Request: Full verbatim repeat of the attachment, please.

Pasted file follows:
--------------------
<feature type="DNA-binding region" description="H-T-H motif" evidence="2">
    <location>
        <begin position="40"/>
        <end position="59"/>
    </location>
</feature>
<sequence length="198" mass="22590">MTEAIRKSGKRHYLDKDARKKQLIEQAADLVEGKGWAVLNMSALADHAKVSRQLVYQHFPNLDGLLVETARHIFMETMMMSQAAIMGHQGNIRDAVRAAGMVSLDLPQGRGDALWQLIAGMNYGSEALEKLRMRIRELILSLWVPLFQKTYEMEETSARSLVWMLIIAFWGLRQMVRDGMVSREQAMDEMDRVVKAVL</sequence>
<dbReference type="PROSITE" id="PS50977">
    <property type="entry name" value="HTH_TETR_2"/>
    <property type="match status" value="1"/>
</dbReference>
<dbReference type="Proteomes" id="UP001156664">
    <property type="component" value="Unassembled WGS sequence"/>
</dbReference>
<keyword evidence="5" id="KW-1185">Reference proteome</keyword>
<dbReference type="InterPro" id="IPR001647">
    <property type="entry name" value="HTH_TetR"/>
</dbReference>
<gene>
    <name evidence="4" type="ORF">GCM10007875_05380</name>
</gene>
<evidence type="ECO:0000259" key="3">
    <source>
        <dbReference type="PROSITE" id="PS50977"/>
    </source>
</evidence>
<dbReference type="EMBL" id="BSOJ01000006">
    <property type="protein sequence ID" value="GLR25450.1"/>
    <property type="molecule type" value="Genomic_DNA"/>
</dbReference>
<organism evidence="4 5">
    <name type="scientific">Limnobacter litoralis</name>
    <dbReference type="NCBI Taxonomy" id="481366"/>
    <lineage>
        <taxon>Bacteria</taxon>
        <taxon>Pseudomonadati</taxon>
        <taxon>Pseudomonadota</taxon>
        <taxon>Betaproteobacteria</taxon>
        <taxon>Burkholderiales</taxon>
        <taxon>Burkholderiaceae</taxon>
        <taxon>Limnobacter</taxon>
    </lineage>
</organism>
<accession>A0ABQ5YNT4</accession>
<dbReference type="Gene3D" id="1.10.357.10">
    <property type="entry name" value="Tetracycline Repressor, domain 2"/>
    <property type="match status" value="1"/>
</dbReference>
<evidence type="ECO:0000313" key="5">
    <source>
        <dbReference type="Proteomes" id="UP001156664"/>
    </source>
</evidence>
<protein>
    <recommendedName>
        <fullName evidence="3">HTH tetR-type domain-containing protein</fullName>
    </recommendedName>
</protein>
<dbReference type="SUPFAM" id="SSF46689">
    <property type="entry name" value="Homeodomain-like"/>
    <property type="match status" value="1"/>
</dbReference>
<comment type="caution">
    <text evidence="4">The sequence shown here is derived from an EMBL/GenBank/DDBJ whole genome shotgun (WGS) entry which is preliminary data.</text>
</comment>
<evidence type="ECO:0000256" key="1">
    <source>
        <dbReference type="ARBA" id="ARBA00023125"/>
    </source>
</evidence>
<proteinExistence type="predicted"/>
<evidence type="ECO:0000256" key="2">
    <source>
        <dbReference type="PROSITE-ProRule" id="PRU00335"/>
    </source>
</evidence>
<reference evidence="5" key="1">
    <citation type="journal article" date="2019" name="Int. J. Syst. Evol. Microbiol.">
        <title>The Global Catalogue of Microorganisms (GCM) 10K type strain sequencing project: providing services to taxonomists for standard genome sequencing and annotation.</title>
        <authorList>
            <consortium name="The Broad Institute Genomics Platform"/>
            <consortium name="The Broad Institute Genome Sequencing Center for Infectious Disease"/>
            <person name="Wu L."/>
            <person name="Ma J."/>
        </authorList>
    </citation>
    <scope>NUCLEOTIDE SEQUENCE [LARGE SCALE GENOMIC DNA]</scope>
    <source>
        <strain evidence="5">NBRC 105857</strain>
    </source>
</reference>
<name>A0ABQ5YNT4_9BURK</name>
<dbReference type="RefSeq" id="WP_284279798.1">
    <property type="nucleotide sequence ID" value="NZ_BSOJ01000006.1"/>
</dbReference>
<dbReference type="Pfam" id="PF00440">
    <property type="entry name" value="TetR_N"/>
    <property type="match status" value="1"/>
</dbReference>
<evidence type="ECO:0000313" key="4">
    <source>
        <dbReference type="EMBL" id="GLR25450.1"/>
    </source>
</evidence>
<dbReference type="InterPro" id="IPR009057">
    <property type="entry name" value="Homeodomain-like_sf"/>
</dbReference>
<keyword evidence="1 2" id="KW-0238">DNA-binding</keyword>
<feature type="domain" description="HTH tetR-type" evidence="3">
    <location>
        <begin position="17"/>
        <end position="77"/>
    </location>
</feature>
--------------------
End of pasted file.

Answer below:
<feature type="DNA-binding region" description="H-T-H motif" evidence="2">
    <location>
        <begin position="40"/>
        <end position="59"/>
    </location>
</feature>
<sequence length="198" mass="22590">MTEAIRKSGKRHYLDKDARKKQLIEQAADLVEGKGWAVLNMSALADHAKVSRQLVYQHFPNLDGLLVETARHIFMETMMMSQAAIMGHQGNIRDAVRAAGMVSLDLPQGRGDALWQLIAGMNYGSEALEKLRMRIRELILSLWVPLFQKTYEMEETSARSLVWMLIIAFWGLRQMVRDGMVSREQAMDEMDRVVKAVL</sequence>
<dbReference type="PROSITE" id="PS50977">
    <property type="entry name" value="HTH_TETR_2"/>
    <property type="match status" value="1"/>
</dbReference>
<dbReference type="Proteomes" id="UP001156664">
    <property type="component" value="Unassembled WGS sequence"/>
</dbReference>
<keyword evidence="5" id="KW-1185">Reference proteome</keyword>
<dbReference type="InterPro" id="IPR001647">
    <property type="entry name" value="HTH_TetR"/>
</dbReference>
<gene>
    <name evidence="4" type="ORF">GCM10007875_05380</name>
</gene>
<evidence type="ECO:0000259" key="3">
    <source>
        <dbReference type="PROSITE" id="PS50977"/>
    </source>
</evidence>
<dbReference type="EMBL" id="BSOJ01000006">
    <property type="protein sequence ID" value="GLR25450.1"/>
    <property type="molecule type" value="Genomic_DNA"/>
</dbReference>
<organism evidence="4 5">
    <name type="scientific">Limnobacter litoralis</name>
    <dbReference type="NCBI Taxonomy" id="481366"/>
    <lineage>
        <taxon>Bacteria</taxon>
        <taxon>Pseudomonadati</taxon>
        <taxon>Pseudomonadota</taxon>
        <taxon>Betaproteobacteria</taxon>
        <taxon>Burkholderiales</taxon>
        <taxon>Burkholderiaceae</taxon>
        <taxon>Limnobacter</taxon>
    </lineage>
</organism>
<accession>A0ABQ5YNT4</accession>
<dbReference type="Gene3D" id="1.10.357.10">
    <property type="entry name" value="Tetracycline Repressor, domain 2"/>
    <property type="match status" value="1"/>
</dbReference>
<evidence type="ECO:0000313" key="5">
    <source>
        <dbReference type="Proteomes" id="UP001156664"/>
    </source>
</evidence>
<protein>
    <recommendedName>
        <fullName evidence="3">HTH tetR-type domain-containing protein</fullName>
    </recommendedName>
</protein>
<dbReference type="SUPFAM" id="SSF46689">
    <property type="entry name" value="Homeodomain-like"/>
    <property type="match status" value="1"/>
</dbReference>
<comment type="caution">
    <text evidence="4">The sequence shown here is derived from an EMBL/GenBank/DDBJ whole genome shotgun (WGS) entry which is preliminary data.</text>
</comment>
<evidence type="ECO:0000256" key="1">
    <source>
        <dbReference type="ARBA" id="ARBA00023125"/>
    </source>
</evidence>
<proteinExistence type="predicted"/>
<evidence type="ECO:0000256" key="2">
    <source>
        <dbReference type="PROSITE-ProRule" id="PRU00335"/>
    </source>
</evidence>
<reference evidence="5" key="1">
    <citation type="journal article" date="2019" name="Int. J. Syst. Evol. Microbiol.">
        <title>The Global Catalogue of Microorganisms (GCM) 10K type strain sequencing project: providing services to taxonomists for standard genome sequencing and annotation.</title>
        <authorList>
            <consortium name="The Broad Institute Genomics Platform"/>
            <consortium name="The Broad Institute Genome Sequencing Center for Infectious Disease"/>
            <person name="Wu L."/>
            <person name="Ma J."/>
        </authorList>
    </citation>
    <scope>NUCLEOTIDE SEQUENCE [LARGE SCALE GENOMIC DNA]</scope>
    <source>
        <strain evidence="5">NBRC 105857</strain>
    </source>
</reference>
<name>A0ABQ5YNT4_9BURK</name>
<dbReference type="RefSeq" id="WP_284279798.1">
    <property type="nucleotide sequence ID" value="NZ_BSOJ01000006.1"/>
</dbReference>
<dbReference type="Pfam" id="PF00440">
    <property type="entry name" value="TetR_N"/>
    <property type="match status" value="1"/>
</dbReference>
<evidence type="ECO:0000313" key="4">
    <source>
        <dbReference type="EMBL" id="GLR25450.1"/>
    </source>
</evidence>
<dbReference type="InterPro" id="IPR009057">
    <property type="entry name" value="Homeodomain-like_sf"/>
</dbReference>
<keyword evidence="1 2" id="KW-0238">DNA-binding</keyword>
<feature type="domain" description="HTH tetR-type" evidence="3">
    <location>
        <begin position="17"/>
        <end position="77"/>
    </location>
</feature>